herry Jones is no Salman Rushdie, said Shahed Amanullah in Altmuslim.com. Rushdie’s name was often invoked in the press this summer when the 46-year-old Jones had her first novel pulled by its U.S. publisher because of fears that the book would incite radical Muslims to violence. But where Rushdie’s novel The Satanic Verses prompted Iran’s religious leader to issue a 1989 fatwa calling for the author’s execution, neither Jones nor the offices of Random House have received any actual threats. And where Rushdie’s controversial book sharply challenged Muslim teachings, Jones’ The Jewel of Medina is intended as a celebration of the relationship between Mohammed and Aisha, the onetime child bride known as the Prophet’s favorite wife. “They’re a great epic couple, really,” says Jones. “The love story just drew me in.”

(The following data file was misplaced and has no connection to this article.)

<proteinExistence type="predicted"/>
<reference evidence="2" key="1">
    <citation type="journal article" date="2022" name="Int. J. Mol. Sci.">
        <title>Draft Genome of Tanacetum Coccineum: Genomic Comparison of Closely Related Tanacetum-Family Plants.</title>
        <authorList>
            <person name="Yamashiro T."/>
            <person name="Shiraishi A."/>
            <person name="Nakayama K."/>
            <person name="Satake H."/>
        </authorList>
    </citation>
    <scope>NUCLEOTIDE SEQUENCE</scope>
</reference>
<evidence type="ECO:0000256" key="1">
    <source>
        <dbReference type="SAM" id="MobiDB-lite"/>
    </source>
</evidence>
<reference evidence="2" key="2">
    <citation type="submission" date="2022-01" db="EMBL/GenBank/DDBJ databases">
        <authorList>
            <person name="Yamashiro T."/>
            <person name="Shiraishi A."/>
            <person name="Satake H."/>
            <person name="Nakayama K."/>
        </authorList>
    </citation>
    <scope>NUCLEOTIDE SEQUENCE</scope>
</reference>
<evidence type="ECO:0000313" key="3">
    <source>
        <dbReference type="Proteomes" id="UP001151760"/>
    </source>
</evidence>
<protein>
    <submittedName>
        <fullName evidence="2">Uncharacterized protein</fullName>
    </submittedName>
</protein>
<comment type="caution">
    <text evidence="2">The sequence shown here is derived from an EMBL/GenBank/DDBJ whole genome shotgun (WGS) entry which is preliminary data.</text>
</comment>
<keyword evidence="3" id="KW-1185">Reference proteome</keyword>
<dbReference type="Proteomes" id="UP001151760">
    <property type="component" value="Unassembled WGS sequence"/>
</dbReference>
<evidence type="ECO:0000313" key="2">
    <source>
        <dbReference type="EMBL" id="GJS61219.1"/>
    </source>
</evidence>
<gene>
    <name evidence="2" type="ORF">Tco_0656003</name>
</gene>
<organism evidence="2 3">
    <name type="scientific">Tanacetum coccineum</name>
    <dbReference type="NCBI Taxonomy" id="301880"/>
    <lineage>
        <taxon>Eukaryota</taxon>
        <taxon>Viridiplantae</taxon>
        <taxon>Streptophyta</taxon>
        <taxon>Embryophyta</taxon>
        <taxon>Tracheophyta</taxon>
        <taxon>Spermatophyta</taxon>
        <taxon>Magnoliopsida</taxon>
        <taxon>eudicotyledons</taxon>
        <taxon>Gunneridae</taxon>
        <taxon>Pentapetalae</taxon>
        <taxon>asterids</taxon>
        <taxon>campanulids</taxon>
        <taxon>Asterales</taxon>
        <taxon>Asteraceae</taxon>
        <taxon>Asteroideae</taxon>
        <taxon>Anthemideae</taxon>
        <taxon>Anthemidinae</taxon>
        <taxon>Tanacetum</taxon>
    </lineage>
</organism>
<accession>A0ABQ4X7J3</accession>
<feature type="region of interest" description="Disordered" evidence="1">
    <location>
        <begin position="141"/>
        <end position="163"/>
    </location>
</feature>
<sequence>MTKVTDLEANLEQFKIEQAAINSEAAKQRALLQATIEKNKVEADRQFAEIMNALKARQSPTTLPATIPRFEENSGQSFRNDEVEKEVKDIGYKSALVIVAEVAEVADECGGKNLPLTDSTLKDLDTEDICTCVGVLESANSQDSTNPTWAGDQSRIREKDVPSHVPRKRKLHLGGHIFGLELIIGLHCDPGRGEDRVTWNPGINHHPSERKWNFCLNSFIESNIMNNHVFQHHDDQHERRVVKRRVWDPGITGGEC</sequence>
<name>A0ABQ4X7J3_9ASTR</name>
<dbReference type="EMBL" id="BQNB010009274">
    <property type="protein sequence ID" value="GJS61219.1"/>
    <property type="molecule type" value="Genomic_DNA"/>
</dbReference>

The firestorm hasn’t killed Jones’ dream, said Nicholas K. Geronias in the Associated Press. The Jewel of Medina has been picked up by publishers throughout Europe, and last week it was announced that the novel would soon be released in the U.S. by the same small house, Beaufort Books, that last year published O.J. Simpson’s hypothetical murder confession. Jones, a Montana journalist who began studying Islam after 9/11, says she hopes that the conversation about the book can now move on to the themes she intended it to raise. Early Islam, she says, championed “women’s empowerment” and valued forgiveness and peace. “What I see as the Islam Mohammed envisioned has, in crucial ways, been changed."
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